Disclaimer: This post discusses topics related to drug use and addiction. I encourage you to recognize and respect your limitations in consuming sensitive content.
In my experience of working with people who used stimulant drugs (substances that elevate mood and increase alertness and energy), the most common drugs of abuse have been cocaine and methamphetamine. The following is a story of a man who struggled with cocaine addiction, used it to self-medicate his ADHD, and began to rediscover himself in recovery.
ADHD and Cocaine
When it comes to ADHD, the brain’s prefrontal cortex (the region that controls focus, planning, and impulse control) is under-stimulated. Cocaine (or “coke”) is highly addictive and has no physical withdrawal symptoms. In other words, the psychological high of cocaine is powerful enough to spur and maintain an addiction. While cocaine is much more potent and addictive than prescription medication for ADHD (attention-deficit/hyperactivity disorder), it stimulates the prefrontal cortex in a similar manner. Consequently, cocaine addiction can be partly perpetuated by a desire to self-medicate symptoms of ADHD (such as lack of concentration, problems focusing, and excessive restlessness).
I worked with a forty-year-old White man, whom I’ll refer to as “Z,” whose spiral into addiction began with cocaine and self-medication. He first tried cocaine at a party as a teenager and was captured by how focused he felt while on it. Don’t be mistaken, he also spoke about feeling euphorically high — and part of his high was the feeling of being grounded and calm. This surprised him because he saw others react very differently to cocaine — he saw them border on mania, a more typical reaction.
Searching for “Normal”
Prior to his first experience with cocaine, Z never thought much about his mental health or problems focusing in school. Unable to sit in one place for very long or focus on a topic without becoming restless and distracted, from a young age he realized that school was difficult for him. Side note: Many children struggle with attentiveness in school and do not have ADHD, though Z met criteria for ADHD as his symptoms were present in multiple settings and impaired his ability to perform well in school. He decided that his inability to focus was normal. However, this changed after he tried cocaine.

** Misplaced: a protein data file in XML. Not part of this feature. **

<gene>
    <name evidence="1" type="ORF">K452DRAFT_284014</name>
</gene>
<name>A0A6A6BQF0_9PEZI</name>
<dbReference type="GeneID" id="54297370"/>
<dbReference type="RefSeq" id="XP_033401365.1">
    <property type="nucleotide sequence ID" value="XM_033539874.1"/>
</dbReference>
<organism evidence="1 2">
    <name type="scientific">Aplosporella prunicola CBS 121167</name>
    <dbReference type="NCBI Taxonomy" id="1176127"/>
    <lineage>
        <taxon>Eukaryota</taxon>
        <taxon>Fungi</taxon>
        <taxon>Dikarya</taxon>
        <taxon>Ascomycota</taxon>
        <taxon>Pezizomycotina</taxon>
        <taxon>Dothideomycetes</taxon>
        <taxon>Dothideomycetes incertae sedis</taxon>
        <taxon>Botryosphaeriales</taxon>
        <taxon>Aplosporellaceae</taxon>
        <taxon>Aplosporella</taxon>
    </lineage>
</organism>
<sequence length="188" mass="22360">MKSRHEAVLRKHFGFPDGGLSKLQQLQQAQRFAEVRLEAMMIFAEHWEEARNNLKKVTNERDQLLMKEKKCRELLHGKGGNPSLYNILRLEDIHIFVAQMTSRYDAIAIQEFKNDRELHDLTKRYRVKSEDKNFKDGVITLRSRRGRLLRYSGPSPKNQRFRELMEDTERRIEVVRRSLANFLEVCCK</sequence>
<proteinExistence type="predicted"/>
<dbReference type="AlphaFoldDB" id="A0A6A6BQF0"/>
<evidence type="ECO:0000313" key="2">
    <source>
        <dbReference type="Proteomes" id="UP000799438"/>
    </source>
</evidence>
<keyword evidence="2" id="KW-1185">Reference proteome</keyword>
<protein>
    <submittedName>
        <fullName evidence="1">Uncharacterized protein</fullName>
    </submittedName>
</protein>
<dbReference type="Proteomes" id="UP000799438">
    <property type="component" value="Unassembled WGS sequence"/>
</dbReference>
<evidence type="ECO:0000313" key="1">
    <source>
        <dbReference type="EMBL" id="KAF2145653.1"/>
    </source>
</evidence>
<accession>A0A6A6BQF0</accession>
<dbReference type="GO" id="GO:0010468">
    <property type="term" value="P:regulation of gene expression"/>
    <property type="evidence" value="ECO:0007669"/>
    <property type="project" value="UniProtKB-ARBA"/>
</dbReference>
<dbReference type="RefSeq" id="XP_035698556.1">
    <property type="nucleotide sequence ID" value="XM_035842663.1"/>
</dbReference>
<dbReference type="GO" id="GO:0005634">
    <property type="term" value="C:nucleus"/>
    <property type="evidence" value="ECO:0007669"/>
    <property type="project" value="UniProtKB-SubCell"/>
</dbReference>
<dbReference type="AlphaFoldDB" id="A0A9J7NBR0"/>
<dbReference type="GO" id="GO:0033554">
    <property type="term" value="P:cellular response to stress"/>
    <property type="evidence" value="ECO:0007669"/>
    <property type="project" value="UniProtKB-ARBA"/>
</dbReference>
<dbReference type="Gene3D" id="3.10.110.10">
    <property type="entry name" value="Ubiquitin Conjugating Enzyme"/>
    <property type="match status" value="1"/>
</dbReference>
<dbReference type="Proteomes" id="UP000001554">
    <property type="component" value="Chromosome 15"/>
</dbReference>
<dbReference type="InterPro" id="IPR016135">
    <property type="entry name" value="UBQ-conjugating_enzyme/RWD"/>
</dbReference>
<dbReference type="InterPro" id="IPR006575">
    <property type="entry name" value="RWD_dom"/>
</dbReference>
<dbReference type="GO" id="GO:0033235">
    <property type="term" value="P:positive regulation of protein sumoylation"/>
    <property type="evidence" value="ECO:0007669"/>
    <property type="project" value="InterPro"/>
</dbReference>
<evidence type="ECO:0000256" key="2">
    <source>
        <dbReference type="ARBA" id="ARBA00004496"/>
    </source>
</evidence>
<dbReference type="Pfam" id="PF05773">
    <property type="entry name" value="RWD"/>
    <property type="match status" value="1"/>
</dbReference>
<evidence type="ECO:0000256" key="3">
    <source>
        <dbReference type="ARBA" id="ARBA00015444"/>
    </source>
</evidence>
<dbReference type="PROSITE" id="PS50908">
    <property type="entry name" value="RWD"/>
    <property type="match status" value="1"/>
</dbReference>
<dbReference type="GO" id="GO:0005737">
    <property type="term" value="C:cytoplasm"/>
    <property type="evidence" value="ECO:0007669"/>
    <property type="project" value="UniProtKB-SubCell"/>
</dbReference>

“Sana, I feel more grounded on coke — I feel more like myself,” he said to me as we sat in my office. Z’s impulsiveness, lack of focus, and restlessness were obsolete in the face of cocaine. I empathized with his desire to feel better and to feel like himself. Who wouldn’t want that? However, the reason he was sitting in my office was because his self-medication morphed into problematic polysubstance abuse and addiction (as it normally does). His addiction had led to a near-fatal stroke, brain damage, and the loss of over two hundred thousand dollars. Z wanted to feel normal — and he had to find a way to do this without cocaine.
Diagnosed — and at a Crossroads
On his journey to discover his new normal, he was finally assessed by a psychiatrist. I’ll note that he met with a psychiatrist after being on a waiting list for over three months — often the dilemma of many who seek psychiatric care but lose hope due to long wait times or being turned away. Z’s psychiatrist confirmed what he’d suspected for his whole life — he diagnosed him with ADHD. Having a formal diagnosis of ADHD was both a relief and challenge. He’d gone his whole life self-medicating and not discussing his mental health or addiction. However, he’d now been given a diagnosis that explained and normalized his experience. Between myself and his new psychiatrist, he was faced with a choice: accept his reality and embrace treatment or continue to do things the way he always had.
The Heart of Addiction
At the heart of addiction is the desire to fill a void. While substance abuse can quickly turn into physical dependence, it often begins, and is perpetuated by, the desire to satisfy an unmet need. As a clinician, the work I do with clients entails addressing their addiction while also addressing the void that their addiction has filled for so long. For example, this void may be related to grief, anxiety, apathy, or low self-worth. In Z’s case, he couldn’t recall the roots of his addiction and didn’t know how to feel normal or happy without cocaine.
The work that we did involved beginning to unearth the roots of his addiction, identify his triggers for use, and discover the person that he was without cocaine. Before he transitioned to another counselor due to my relocation, our relationship ended while he worked to maintain sobriety following a lapse. In our final session he said, “I don’t know what I’m looking for — but I know I’m looking for something.” I was inspired by his quest to rediscover himself while addressing the identity he had established around cocaine. I’m fortunate to have met him on this journey.
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